News Article

Apple Partner Wants to Wind Down Sapphire Production
Date: Oct 10, 2014
Author: Peg Brickley
Source: Wall Street Journal ( click here to go to the source)

Featured firm in this article: GT Advanced Technologies Inc of Merrimack, NH

Apple Partner Wants to Wind Down Sapphire Production

Bankruptcy Judge Closes Court Hearing That Would Have Detailed GT Advanced’s Troubles

Distressed Apple Inc. AAPL +0.59% supplier GT Advanced Technologies Inc. GTAT -28.53% plans to exit the business of manufacturing sapphire after a failed effort to produce material for Apple’s smartphone screens, court documents disclosed.

A U.S. bankruptcy judge on Thursday allowed GT to keep secret the details of its problems with Apple which preceded its filing for protection from creditors. GT’s Chapter 11 bankruptcy filing shocked investors and other backers and sent its stock price plummeting.

After a closed session with Apple and GT on Thursday, Judge Henry Boroff ruled the two companies can keep the details of their arrangement confidential. Judge Boroff also authorized GT Advanced to seal court papers that explain what went wrong in the financing and supply arrangement with Apple, GT’s largest creditor and once its potentially largest customer.

The lack of information in GT’s initial court filings about the status of its relationship with Apple left trade creditors, owed $145 million, and bondholders, owed about $434 million, hoping for more details when GT made its first appearance before a judge in Manchester, N.H., on Thursday.

Instead, GT lawyer Luc Despins said the company is “tied up in knots with confidentiality agreements” and can’t reveal the full story behind the liquidity crisis that prompted its reorganization petition. Disclosing “the full causes of the filing and the game plan in the case” could cost GT $50 million in damages from a third party that has prohibited it from even discussing the confidentiality arrangements, Mr. Despins said. Later, a courtroom reference confirmed the third party was Apple.

Judge Boroff closed the courtroom to the public and held a session attended only by representatives for Apple, GT and U.S. Trustee William Harrington, an officer of the Justice Department responsible for monitoring the bankruptcy courts.

The judge signed an order sealing a supplemental declaration from a GT executive that pertains to the relationship with Apple. He also told GT to file emergency motions, including one asking for authorization “to wind down operations at sapphire manufacturing facilities.” The wind-down will be accompanied by bonuses, court papers said.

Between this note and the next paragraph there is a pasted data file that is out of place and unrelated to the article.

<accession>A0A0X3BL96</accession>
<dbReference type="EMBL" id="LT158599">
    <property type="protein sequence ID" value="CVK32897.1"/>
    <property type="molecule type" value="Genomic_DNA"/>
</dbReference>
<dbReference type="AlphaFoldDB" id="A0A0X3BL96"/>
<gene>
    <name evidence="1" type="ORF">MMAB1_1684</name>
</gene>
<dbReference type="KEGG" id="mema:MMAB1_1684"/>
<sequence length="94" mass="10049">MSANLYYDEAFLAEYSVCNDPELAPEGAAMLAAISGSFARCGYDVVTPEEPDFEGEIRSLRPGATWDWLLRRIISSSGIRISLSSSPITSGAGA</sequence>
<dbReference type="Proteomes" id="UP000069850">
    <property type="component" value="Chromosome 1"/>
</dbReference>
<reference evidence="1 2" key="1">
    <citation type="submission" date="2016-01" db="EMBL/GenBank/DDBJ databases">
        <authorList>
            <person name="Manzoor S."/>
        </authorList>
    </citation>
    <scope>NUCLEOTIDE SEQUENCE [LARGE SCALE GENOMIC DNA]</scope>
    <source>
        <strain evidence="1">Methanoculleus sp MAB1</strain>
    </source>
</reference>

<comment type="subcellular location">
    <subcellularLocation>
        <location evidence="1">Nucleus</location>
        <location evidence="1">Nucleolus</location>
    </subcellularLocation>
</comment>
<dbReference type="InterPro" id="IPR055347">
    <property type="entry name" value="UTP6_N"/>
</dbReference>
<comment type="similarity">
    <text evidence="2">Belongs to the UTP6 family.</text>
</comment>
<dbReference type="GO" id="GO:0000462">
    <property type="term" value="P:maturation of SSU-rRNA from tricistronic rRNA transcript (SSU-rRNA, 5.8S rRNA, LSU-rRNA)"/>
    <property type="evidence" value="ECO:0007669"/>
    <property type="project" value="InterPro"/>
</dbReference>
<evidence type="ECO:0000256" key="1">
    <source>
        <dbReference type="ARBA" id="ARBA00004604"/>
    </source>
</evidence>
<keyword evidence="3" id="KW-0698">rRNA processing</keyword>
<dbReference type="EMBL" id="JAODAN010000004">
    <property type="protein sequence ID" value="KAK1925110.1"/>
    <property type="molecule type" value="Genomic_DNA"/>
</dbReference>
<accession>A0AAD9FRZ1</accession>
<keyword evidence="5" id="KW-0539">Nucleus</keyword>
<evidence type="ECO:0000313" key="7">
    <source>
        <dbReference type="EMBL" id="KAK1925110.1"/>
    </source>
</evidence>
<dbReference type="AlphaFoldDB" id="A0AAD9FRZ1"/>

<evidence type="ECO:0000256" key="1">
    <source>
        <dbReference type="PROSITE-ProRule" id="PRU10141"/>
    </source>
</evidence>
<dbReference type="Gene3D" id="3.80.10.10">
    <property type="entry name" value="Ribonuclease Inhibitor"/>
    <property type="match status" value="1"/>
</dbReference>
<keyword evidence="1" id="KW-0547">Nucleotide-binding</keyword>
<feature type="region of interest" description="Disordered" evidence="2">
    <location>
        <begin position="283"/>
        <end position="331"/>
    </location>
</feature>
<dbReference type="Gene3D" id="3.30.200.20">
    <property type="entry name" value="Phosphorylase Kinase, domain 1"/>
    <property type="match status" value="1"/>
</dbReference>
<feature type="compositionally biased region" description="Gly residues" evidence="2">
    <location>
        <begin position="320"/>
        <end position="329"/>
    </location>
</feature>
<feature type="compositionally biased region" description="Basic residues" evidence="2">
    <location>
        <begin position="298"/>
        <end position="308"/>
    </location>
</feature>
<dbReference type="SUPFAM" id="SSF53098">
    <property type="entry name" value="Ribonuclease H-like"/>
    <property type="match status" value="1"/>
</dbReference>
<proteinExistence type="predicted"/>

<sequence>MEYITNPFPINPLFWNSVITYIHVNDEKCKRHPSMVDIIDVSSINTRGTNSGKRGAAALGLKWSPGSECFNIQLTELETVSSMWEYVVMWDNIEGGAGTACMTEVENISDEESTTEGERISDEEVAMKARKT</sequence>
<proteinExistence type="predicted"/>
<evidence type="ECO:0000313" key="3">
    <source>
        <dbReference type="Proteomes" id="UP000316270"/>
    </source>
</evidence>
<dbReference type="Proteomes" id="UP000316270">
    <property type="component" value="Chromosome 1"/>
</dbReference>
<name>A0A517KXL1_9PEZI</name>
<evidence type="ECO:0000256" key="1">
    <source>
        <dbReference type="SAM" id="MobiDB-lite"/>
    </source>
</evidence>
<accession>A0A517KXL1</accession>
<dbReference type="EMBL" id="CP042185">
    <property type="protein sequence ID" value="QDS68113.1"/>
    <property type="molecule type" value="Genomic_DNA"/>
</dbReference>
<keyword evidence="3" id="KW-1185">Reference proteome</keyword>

Additionally, GT will file motions seeking expedited hearings on its “motion to wind down certain operations” and get out of contracts and leases connected to the operations. The judge set an Oct. 15 date for a hearing in Springfield, Mass., on the wind-down request.

Exactly what happened to GT’s supply arrangement and the related financing deals with Apple hasn’t been revealed.

Apple declined to comment on the proceedings, but reiterated its statement from Wednesday. “We are focused on preserving jobs in Arizona following GT’s surprising decision and we will continue to work with state and local officials as we consider our next steps.”

Thursday’s decision came at a secret court session convened hours into the hearing in GT’s Chapter 11 case. During a recess, Judge Boroff sent a court official into the courtroom to remove those assembled.

The judge didn’t provide an explanation.

GT’s unusual motion to seal a motion was filed at about 1 a.m. on Thursday. Judge Boroff’s order says GT Advanced must give Apple three days notice if it wants to discuss their business relationship with the public or press, so that Apple can get a court order prohibiting disclosure of the information.

Apple and GT linked up in a $578 million financing arrangement that transformed GT from a producer of solar power and sapphire equipment into a manufacturer of sapphire material that was considered for use in Apple’s new smartphones.

GT plunged to less than $1 a share from $11 a share in the wake of Monday’s bankruptcy filing. GT lawyer Mr. Despins said, “The company feels terrible about that loss of value and we will work every day, 24/7, to try to recover that value.” By the end of December, GT will have rung up total net operating losses of approximately $152 million, which translates into potential tax breaks of about $50 million, GT lawyer James Grogan said.

Meanwhile, GT Thursday won interim court approval of rules restricting trading for holders of more than 4.75% of the stock. That is a bow to Internal Revenue Service rules that limit the use of net operating losses when companies undergo a change in control

—Daisuke Wakabayashi and Joseph Checkler contributed to this article.

Write to Peg Brickley at